For the time being, let's remove supply and demand from the pattern selling equation. We all know that panic bidding is really what drives up the prices in our little world. Sans that, drove up the prices. You see, actual demand has gone to the side and been replaced with laughable price tags from someone looking to gouge because, "I found a pattern and it has to be worth something!"
It's not as if I long for the heyday of 6 years ago when vintage sewing patterns were their most expensive. I long for those times because of the ample variety. Oh, so many types of patterns in all price ranges were available to those shoppers just starting out all the way to the super serious collector dropping $400 on a 20s hat pattern (it happened!).
That's what made me start selling to tell you the truth. I'd buy a pattern, feel like a glutton for having so many and sell off a few to spread the wealth. That snowballed into a nice little side business that I was actually able to pay rent with for a time.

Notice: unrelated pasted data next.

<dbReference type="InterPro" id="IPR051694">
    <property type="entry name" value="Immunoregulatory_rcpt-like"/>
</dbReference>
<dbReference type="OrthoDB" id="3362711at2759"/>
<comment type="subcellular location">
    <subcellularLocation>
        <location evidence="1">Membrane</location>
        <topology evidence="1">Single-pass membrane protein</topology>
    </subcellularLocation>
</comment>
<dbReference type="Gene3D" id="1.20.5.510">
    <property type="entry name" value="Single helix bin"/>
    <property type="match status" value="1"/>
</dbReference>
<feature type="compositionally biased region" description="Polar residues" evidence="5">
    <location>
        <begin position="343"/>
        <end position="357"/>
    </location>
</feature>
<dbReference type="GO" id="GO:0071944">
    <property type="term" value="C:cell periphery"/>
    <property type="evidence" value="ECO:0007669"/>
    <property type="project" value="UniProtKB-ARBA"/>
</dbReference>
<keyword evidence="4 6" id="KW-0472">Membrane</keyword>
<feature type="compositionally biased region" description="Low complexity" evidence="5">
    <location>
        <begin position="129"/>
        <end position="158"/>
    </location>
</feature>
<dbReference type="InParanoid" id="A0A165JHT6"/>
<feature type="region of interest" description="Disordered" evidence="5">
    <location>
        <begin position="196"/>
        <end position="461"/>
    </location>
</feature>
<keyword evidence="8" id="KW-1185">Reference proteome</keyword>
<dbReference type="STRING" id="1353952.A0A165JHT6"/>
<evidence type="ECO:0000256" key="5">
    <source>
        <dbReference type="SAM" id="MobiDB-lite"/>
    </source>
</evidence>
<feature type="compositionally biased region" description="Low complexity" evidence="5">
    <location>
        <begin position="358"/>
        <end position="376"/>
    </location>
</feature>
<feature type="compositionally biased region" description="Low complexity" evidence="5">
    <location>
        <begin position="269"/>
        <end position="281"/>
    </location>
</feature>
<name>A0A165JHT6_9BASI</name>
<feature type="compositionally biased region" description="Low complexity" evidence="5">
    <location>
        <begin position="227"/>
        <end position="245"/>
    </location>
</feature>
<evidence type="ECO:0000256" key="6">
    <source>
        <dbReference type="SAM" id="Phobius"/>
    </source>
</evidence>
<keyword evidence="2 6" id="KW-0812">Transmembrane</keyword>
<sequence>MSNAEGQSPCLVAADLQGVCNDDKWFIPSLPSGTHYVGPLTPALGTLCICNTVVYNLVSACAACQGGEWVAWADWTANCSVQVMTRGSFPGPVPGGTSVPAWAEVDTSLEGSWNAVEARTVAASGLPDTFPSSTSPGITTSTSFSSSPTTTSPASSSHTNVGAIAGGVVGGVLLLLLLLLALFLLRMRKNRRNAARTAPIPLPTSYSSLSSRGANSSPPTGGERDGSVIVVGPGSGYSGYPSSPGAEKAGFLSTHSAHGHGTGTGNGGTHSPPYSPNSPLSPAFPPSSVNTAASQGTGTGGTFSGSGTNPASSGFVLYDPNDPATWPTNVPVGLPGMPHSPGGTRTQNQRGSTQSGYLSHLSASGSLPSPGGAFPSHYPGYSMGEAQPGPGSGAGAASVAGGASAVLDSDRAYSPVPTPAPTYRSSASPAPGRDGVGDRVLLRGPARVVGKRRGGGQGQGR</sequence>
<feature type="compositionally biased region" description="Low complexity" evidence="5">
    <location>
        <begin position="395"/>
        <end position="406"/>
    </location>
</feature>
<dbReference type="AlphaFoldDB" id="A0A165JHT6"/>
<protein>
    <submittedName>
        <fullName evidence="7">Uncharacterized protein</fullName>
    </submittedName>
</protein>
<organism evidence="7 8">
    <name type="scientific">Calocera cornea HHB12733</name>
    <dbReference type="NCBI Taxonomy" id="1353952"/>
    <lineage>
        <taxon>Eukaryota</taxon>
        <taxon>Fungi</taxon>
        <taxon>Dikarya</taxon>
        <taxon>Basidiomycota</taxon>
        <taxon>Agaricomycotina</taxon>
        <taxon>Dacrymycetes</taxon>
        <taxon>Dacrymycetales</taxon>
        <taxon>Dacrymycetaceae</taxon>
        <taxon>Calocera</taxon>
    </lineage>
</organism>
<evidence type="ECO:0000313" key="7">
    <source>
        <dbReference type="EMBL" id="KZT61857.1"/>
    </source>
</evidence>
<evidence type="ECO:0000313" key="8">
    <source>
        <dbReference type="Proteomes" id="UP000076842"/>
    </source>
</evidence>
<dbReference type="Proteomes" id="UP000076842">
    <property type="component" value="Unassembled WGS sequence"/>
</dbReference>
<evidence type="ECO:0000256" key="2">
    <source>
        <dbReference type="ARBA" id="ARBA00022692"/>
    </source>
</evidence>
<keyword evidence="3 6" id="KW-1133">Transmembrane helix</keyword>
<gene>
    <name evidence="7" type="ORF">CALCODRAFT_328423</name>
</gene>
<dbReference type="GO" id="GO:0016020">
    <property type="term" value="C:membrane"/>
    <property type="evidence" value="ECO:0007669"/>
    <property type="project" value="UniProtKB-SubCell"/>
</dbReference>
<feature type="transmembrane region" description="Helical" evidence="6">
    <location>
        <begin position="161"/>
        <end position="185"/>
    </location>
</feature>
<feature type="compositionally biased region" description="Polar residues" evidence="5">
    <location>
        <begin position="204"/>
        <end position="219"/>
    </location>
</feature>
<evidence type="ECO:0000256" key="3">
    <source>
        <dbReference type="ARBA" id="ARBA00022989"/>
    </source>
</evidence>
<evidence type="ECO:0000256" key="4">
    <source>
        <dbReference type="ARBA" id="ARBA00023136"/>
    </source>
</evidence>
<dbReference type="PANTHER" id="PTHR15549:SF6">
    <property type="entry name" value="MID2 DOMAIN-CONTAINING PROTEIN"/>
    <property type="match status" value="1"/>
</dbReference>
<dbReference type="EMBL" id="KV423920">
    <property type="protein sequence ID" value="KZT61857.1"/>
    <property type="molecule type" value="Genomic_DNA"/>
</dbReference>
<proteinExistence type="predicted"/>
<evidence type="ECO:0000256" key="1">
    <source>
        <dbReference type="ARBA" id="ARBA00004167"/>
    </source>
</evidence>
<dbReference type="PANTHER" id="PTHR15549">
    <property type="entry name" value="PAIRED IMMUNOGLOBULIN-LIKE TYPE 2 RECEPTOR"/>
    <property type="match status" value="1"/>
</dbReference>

But over the last few years not only did the supply diminish, the quality did as well, as new "insta" collectors came on buying patterns based on the pattern envelopes (you know what I mean-the obsession with evening gowns), other collectors saw the prices drop and stopped listing their choice pieces. Also, repros shot in like gang busters, shaving off those sewists who really just wanted to make the garment over owning a piece of history. Soon the major pattern makers go into the repro game (with wishy washy success) and the retro styles became sub mainstream, so people were soon able to find looks that mimicked the vintage aesthetic in their local malls.
All of this added to the bubble popping, only, like every popped bubble, many don't get the message.
This is my pattern. It's in my possession and I just sold it in a lot for a little over $100. So in that bulk, it sold for a little over $1.
This same pattern is listed here, on ebay at these two insanely different prices. Not only is this pattern late 60s, it's a costume pattern and not rare in the least. It's a left over, as are most that are listed these days. Decent enough to notice, but not desired enough to acquire.